The Lost City of the Monkey God, by Douglas Preston (2017)

Nonfiction
Adult
The Lost City of the Monkey God by Douglas PrestonSet in a jungle teeming with deadly snakes, dengue fever, and drug traffickers, this is the story of an expedition to find a mythological and cursed “lost” city known as Ciudad Blanca (White City) or City of the Monkey God. Jungles, legends, snakes and curses – it’s exactly up Preston’s alley! In his always readable and riveting writing style, Preston describes the history of the legend and how it caught the attention of an American filmmaker, despite many failed efforts to find the fabled city. This time, technology boosts the odds. Using “lidar” (light detection and ranging), a team of scientists, with Preston aboard the rickety plane, conducts a series of flyovers of a portion of the Mosquitia region of Honduras, generating lidar images of the landscape hidden below the thick jungle canopy. Read more of this post

Best. State. Ever. by Dave Barry (2016)

Nonfiction
Adult
Best. State. Ever. by Dave BarryIt’s getting harder to find humour in what’s happening across the line, so I turned to an old stand-by who delivers exactly what I needed in his latest offering, subtitled A Florida Man Defends his Homeland. Humourist Barry, formerly known for his Pulitzer Prize-winning newspaper columns, now publishes a series of children’s novels, as well as continuing to write books for adults like this one. In Best. State. Ever., Barry rejects the idea that Floridians are dumb, but accepts that it’s definitely the state of weird, starting with, natch, the 2000 election and its hanging chads. Read more of this post

The River at Night, by Erica Ferencik (2017)

Adventure
Adult
The River at Night, by Erica FerencikLooking for a scary read for a long winter’s evening? Sad from the recent loss of her brother and her marriage, timid Wini sets aside her many misgivings to join her three girlfriends in their annual week-long get-together led by the fearless Pia. This year, Pia has chosen a river rafting trip in the wilds of Maine. Along with emergency room nurse Rachel and teacher Sandra, the four women embark on a 30-mile rafting trip, led by handsome 20-year-old Rory, dreadlocked and muscled, with eyes “the exact green of an asparagus mousse” graphic designer Wini had featured in spring. He’s certainly irresistible to Pia, leading to a noisy hook-up that sets the friends squabbling. Read more of this post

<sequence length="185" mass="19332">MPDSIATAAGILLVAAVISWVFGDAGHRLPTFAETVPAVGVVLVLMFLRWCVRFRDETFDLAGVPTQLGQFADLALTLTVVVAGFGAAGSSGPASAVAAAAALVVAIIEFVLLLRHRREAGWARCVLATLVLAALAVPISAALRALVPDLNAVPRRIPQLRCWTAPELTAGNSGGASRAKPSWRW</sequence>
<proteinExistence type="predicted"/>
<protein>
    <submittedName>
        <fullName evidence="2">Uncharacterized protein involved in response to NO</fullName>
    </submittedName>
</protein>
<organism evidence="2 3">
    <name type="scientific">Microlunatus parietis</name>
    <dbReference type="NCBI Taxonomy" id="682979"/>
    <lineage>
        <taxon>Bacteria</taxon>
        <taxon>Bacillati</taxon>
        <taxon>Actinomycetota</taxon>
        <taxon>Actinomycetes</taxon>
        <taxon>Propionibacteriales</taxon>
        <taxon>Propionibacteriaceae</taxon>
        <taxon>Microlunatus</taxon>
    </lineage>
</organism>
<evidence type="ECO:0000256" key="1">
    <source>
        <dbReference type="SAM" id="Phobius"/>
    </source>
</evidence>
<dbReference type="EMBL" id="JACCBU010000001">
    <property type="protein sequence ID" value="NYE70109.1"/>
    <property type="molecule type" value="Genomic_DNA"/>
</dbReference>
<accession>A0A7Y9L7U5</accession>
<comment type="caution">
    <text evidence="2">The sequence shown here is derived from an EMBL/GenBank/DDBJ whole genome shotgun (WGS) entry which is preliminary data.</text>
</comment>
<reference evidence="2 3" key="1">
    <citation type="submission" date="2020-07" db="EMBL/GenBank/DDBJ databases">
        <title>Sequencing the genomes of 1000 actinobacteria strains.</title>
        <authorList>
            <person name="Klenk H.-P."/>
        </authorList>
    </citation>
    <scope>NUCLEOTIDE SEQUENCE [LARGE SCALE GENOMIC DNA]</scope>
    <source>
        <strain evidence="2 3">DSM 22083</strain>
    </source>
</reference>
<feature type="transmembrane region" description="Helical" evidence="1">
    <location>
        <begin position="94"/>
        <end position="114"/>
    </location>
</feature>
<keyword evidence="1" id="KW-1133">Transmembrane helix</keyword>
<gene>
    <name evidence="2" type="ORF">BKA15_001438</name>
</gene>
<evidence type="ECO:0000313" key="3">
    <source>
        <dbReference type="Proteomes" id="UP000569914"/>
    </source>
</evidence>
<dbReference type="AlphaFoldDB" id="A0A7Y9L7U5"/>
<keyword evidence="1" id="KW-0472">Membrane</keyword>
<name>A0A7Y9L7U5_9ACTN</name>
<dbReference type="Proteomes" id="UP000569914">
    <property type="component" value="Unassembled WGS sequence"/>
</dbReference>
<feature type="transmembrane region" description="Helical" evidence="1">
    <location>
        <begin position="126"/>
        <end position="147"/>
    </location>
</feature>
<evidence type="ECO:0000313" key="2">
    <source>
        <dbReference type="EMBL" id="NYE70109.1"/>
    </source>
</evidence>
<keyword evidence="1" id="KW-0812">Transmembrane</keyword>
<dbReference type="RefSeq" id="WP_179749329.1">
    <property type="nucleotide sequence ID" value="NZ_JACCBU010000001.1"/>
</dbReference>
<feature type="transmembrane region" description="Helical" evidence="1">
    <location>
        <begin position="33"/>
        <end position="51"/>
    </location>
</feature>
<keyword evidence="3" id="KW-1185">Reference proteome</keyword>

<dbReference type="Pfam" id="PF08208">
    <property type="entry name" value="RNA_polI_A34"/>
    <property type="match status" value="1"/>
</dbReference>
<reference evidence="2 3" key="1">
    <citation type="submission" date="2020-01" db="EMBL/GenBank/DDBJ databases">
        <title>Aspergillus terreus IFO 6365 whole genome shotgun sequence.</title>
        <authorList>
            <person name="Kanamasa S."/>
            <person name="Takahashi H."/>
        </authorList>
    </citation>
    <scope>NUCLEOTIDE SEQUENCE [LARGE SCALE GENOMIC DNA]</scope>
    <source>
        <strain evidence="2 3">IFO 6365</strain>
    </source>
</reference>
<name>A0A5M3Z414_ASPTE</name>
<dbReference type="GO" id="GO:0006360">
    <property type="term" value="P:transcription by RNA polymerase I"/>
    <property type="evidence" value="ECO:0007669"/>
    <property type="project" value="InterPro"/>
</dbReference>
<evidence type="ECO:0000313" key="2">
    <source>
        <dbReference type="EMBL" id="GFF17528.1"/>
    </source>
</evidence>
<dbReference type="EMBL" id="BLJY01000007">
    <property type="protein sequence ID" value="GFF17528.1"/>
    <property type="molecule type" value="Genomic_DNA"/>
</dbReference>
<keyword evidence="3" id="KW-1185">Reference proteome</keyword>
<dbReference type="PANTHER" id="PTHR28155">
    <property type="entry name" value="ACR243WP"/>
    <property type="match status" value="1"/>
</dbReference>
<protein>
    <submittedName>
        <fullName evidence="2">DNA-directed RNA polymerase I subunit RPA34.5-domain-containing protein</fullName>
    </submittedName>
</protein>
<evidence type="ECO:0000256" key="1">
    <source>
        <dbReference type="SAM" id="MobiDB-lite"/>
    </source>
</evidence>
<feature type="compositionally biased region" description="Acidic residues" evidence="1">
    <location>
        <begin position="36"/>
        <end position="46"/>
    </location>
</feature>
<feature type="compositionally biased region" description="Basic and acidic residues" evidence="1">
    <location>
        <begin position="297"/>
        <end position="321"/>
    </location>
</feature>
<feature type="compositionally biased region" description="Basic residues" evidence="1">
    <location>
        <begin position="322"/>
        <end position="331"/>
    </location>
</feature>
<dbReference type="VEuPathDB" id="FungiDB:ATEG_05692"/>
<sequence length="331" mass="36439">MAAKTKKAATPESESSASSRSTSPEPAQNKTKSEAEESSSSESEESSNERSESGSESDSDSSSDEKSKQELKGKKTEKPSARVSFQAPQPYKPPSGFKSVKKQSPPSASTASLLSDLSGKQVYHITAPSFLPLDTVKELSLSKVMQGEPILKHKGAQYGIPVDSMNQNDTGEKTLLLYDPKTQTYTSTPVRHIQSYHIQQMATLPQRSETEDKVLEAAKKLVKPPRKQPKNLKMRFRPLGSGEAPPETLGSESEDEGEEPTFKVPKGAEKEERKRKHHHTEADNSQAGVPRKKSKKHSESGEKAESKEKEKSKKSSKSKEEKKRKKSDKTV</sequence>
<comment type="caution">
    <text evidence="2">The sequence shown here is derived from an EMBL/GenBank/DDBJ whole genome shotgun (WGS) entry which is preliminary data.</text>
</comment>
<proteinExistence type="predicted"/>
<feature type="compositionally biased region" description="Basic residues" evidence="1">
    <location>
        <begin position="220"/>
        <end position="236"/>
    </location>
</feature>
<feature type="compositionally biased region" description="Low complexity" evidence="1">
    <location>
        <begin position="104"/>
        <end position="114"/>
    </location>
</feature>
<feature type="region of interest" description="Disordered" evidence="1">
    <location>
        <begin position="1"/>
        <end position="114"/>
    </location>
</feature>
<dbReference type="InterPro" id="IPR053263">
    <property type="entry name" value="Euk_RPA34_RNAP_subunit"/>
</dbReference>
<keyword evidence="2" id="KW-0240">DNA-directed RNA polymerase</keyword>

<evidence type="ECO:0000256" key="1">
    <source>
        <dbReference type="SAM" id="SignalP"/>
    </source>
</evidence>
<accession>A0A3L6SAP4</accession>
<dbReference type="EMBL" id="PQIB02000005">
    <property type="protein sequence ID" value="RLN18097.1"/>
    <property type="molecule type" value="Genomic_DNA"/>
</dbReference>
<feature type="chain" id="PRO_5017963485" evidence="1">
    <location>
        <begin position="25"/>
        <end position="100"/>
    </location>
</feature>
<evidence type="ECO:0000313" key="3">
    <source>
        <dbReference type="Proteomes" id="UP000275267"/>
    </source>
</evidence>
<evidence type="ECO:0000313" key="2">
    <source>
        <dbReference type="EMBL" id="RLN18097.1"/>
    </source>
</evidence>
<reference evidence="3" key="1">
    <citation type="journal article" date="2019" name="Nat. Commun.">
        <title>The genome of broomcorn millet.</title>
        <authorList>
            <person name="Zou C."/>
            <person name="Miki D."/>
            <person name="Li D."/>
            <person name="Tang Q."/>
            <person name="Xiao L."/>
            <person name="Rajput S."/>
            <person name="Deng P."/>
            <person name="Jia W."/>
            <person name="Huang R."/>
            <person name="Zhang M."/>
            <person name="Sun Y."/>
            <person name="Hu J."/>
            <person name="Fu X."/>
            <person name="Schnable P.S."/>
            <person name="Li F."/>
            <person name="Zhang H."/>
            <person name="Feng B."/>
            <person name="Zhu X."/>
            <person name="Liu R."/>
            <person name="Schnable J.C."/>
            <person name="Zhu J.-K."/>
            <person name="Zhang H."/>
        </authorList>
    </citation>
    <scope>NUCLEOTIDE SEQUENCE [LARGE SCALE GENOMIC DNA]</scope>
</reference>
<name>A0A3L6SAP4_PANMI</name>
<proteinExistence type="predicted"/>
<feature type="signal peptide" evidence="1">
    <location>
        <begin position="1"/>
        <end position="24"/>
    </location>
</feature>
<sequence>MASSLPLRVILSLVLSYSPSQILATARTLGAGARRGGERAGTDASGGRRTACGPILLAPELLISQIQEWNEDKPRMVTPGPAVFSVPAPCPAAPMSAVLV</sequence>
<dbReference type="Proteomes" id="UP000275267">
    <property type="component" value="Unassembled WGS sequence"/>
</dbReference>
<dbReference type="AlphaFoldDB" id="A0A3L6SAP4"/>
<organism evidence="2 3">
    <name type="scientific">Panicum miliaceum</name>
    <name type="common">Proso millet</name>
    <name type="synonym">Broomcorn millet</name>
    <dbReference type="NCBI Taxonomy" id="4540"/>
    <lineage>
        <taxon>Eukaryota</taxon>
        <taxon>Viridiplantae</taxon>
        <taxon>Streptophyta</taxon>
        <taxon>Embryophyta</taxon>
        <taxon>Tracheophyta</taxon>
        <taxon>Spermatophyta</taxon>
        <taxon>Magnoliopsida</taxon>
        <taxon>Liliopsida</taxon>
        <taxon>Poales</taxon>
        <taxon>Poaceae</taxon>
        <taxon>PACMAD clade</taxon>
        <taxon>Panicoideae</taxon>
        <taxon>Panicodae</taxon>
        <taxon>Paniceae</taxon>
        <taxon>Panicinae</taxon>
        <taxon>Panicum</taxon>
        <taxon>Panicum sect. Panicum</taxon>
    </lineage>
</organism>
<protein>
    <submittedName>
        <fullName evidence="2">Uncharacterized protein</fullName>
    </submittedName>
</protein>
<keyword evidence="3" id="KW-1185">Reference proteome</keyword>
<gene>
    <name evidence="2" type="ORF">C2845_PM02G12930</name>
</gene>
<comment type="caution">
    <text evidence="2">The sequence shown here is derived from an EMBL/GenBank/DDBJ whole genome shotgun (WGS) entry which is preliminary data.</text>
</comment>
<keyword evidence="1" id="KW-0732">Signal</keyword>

The Art of Raising a Puppy, by the Monks of New Skete (1991, 2011)

Nonfiction
Adult
The Art of Raising a Puppy, by the Monks of New SketeIf a family puppy finds its way under your tree this year (either joining your household now, or as in our case, in spring) sprint to the store for a copy of this highly recommended classic puppy training book, recently updated and reissued for its 20th anniversary. The book was first written in 1991 by the monks of a New York state monastery with a breeding kennel. The monks’ approach is simple. Your dog is your companion, and it’s your responsibility to train your puppy.A well-behaved pooch doesn’t bark uncontrollably or jump on small children, responds to your command to leave that dead thing in the grass alone, and lies quietly even when you are eating at the table. So how do we get there? Read more of this post

Quilting Is My Therapy, by Angela Walters (2016)

Nonfiction
Adult
Quilting Is My Therapy, by Angela WaltersAs I embark on a new phase of my life, the prospect of quilting is both appealing and incredibly daunting. I love the idea of quilting – the time, patience, and frankly love that it takes to piece leftover scraps of fabric into a creation that is both beautiful and useful. The daunting part is that I’m worried I’ll never finish, or that it will look quite amateurish. So now you’ll understand why I picked up Walters’ book; in her introduction, she expresses a hope that the pictures will inspire rather than intimidate, and more to my point, she advises “don’t strive for perfection; strive for completion, remembering that a finished quilt is always better than a perfectly quilted [unfinished] one” (p.9, addition mine). Read more of this post

Murder Underground, by Mavis Doriel Hay (1934, 2016)